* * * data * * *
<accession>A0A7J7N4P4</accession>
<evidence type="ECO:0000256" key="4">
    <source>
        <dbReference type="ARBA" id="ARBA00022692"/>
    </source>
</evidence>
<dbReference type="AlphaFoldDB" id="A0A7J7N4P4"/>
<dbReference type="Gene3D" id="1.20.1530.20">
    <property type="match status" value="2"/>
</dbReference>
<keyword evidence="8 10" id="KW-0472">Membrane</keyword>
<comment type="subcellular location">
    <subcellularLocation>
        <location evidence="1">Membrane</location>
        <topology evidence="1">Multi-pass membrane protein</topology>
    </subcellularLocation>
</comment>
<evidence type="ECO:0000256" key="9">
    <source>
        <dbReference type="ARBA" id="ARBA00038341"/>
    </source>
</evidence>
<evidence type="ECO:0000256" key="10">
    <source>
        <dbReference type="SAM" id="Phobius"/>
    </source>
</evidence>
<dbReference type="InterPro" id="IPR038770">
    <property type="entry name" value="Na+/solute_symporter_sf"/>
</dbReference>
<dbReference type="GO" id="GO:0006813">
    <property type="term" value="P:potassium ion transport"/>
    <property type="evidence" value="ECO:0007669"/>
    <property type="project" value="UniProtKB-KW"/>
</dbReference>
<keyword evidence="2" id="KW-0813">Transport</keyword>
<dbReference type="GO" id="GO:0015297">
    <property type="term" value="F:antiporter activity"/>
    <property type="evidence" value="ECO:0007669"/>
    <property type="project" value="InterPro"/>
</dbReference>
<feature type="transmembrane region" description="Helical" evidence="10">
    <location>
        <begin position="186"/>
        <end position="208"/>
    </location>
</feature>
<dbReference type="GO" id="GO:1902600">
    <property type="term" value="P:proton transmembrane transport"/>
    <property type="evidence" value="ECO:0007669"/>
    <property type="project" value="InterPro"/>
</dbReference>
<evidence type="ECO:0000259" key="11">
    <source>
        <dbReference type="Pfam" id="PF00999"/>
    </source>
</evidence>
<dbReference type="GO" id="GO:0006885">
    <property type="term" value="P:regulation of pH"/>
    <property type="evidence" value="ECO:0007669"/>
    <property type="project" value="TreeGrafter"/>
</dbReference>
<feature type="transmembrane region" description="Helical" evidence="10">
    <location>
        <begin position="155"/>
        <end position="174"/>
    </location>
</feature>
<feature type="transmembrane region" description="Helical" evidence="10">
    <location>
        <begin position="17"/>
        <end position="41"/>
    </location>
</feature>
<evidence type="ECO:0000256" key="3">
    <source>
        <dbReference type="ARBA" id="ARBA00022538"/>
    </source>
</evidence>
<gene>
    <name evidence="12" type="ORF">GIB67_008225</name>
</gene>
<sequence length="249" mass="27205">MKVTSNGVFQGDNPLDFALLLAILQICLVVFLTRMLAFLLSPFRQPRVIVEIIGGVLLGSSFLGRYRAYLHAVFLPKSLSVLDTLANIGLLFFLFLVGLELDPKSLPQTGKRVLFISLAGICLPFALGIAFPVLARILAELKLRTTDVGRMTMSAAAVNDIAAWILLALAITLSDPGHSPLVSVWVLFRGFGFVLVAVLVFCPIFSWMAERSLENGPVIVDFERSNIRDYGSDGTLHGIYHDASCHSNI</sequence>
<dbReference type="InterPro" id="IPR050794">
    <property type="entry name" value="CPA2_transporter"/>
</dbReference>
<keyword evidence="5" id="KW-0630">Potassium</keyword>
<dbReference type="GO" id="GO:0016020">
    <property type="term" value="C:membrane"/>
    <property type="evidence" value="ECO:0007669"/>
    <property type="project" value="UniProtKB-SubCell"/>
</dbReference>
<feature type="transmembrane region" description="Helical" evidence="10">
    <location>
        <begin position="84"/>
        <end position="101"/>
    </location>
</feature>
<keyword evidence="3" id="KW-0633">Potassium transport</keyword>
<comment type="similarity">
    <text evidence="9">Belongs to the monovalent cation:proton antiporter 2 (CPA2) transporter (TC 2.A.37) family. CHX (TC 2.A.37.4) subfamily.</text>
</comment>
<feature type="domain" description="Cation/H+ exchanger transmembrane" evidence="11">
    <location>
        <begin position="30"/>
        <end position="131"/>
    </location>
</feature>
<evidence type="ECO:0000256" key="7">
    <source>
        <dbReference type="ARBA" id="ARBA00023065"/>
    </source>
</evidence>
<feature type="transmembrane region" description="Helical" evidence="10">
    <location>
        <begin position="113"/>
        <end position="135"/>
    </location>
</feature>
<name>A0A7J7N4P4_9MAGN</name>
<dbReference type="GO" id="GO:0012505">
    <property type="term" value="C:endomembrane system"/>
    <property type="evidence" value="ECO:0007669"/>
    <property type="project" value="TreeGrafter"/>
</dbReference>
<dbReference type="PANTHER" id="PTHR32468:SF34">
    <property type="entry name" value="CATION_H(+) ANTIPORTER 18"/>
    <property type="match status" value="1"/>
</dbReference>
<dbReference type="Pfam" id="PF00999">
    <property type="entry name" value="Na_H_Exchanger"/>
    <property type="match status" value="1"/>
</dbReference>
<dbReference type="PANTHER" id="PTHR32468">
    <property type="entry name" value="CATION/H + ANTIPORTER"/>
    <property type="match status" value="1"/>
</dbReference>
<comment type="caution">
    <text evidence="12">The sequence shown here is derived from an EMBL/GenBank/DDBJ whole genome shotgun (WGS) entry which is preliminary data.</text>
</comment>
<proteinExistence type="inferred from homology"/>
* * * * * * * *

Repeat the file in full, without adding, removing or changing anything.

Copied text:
<accession>A0A7J7N4P4</accession>
<evidence type="ECO:0000256" key="4">
    <source>
        <dbReference type="ARBA" id="ARBA00022692"/>
    </source>
</evidence>
<dbReference type="AlphaFoldDB" id="A0A7J7N4P4"/>
<dbReference type="Gene3D" id="1.20.1530.20">
    <property type="match status" value="2"/>
</dbReference>
<keyword evidence="8 10" id="KW-0472">Membrane</keyword>
<comment type="subcellular location">
    <subcellularLocation>
        <location evidence="1">Membrane</location>
        <topology evidence="1">Multi-pass membrane protein</topology>
    </subcellularLocation>
</comment>
<evidence type="ECO:0000256" key="9">
    <source>
        <dbReference type="ARBA" id="ARBA00038341"/>
    </source>
</evidence>
<evidence type="ECO:0000256" key="10">
    <source>
        <dbReference type="SAM" id="Phobius"/>
    </source>
</evidence>
<dbReference type="InterPro" id="IPR038770">
    <property type="entry name" value="Na+/solute_symporter_sf"/>
</dbReference>
<dbReference type="GO" id="GO:0006813">
    <property type="term" value="P:potassium ion transport"/>
    <property type="evidence" value="ECO:0007669"/>
    <property type="project" value="UniProtKB-KW"/>
</dbReference>
<keyword evidence="2" id="KW-0813">Transport</keyword>
<dbReference type="GO" id="GO:0015297">
    <property type="term" value="F:antiporter activity"/>
    <property type="evidence" value="ECO:0007669"/>
    <property type="project" value="InterPro"/>
</dbReference>
<feature type="transmembrane region" description="Helical" evidence="10">
    <location>
        <begin position="186"/>
        <end position="208"/>
    </location>
</feature>
<dbReference type="GO" id="GO:1902600">
    <property type="term" value="P:proton transmembrane transport"/>
    <property type="evidence" value="ECO:0007669"/>
    <property type="project" value="InterPro"/>
</dbReference>
<evidence type="ECO:0000259" key="11">
    <source>
        <dbReference type="Pfam" id="PF00999"/>
    </source>
</evidence>
<dbReference type="GO" id="GO:0006885">
    <property type="term" value="P:regulation of pH"/>
    <property type="evidence" value="ECO:0007669"/>
    <property type="project" value="TreeGrafter"/>
</dbReference>
<feature type="transmembrane region" description="Helical" evidence="10">
    <location>
        <begin position="155"/>
        <end position="174"/>
    </location>
</feature>
<feature type="transmembrane region" description="Helical" evidence="10">
    <location>
        <begin position="17"/>
        <end position="41"/>
    </location>
</feature>
<evidence type="ECO:0000256" key="3">
    <source>
        <dbReference type="ARBA" id="ARBA00022538"/>
    </source>
</evidence>
<gene>
    <name evidence="12" type="ORF">GIB67_008225</name>
</gene>
<sequence length="249" mass="27205">MKVTSNGVFQGDNPLDFALLLAILQICLVVFLTRMLAFLLSPFRQPRVIVEIIGGVLLGSSFLGRYRAYLHAVFLPKSLSVLDTLANIGLLFFLFLVGLELDPKSLPQTGKRVLFISLAGICLPFALGIAFPVLARILAELKLRTTDVGRMTMSAAAVNDIAAWILLALAITLSDPGHSPLVSVWVLFRGFGFVLVAVLVFCPIFSWMAERSLENGPVIVDFERSNIRDYGSDGTLHGIYHDASCHSNI</sequence>
<dbReference type="InterPro" id="IPR050794">
    <property type="entry name" value="CPA2_transporter"/>
</dbReference>
<keyword evidence="5" id="KW-0630">Potassium</keyword>
<dbReference type="GO" id="GO:0016020">
    <property type="term" value="C:membrane"/>
    <property type="evidence" value="ECO:0007669"/>
    <property type="project" value="UniProtKB-SubCell"/>
</dbReference>
<feature type="transmembrane region" description="Helical" evidence="10">
    <location>
        <begin position="84"/>
        <end position="101"/>
    </location>
</feature>
<keyword evidence="3" id="KW-0633">Potassium transport</keyword>
<comment type="similarity">
    <text evidence="9">Belongs to the monovalent cation:proton antiporter 2 (CPA2) transporter (TC 2.A.37) family. CHX (TC 2.A.37.4) subfamily.</text>
</comment>
<feature type="domain" description="Cation/H+ exchanger transmembrane" evidence="11">
    <location>
        <begin position="30"/>
        <end position="131"/>
    </location>
</feature>
<evidence type="ECO:0000256" key="7">
    <source>
        <dbReference type="ARBA" id="ARBA00023065"/>
    </source>
</evidence>
<feature type="transmembrane region" description="Helical" evidence="10">
    <location>
        <begin position="113"/>
        <end position="135"/>
    </location>
</feature>
<name>A0A7J7N4P4_9MAGN</name>
<dbReference type="GO" id="GO:0012505">
    <property type="term" value="C:endomembrane system"/>
    <property type="evidence" value="ECO:0007669"/>
    <property type="project" value="TreeGrafter"/>
</dbReference>
<dbReference type="PANTHER" id="PTHR32468:SF34">
    <property type="entry name" value="CATION_H(+) ANTIPORTER 18"/>
    <property type="match status" value="1"/>
</dbReference>
<dbReference type="Pfam" id="PF00999">
    <property type="entry name" value="Na_H_Exchanger"/>
    <property type="match status" value="1"/>
</dbReference>
<dbReference type="PANTHER" id="PTHR32468">
    <property type="entry name" value="CATION/H + ANTIPORTER"/>
    <property type="match status" value="1"/>
</dbReference>
<comment type="caution">
    <text evidence="12">The sequence shown here is derived from an EMBL/GenBank/DDBJ whole genome shotgun (WGS) entry which is preliminary data.</text>
</comment>
<proteinExistence type="inferred from homology"/>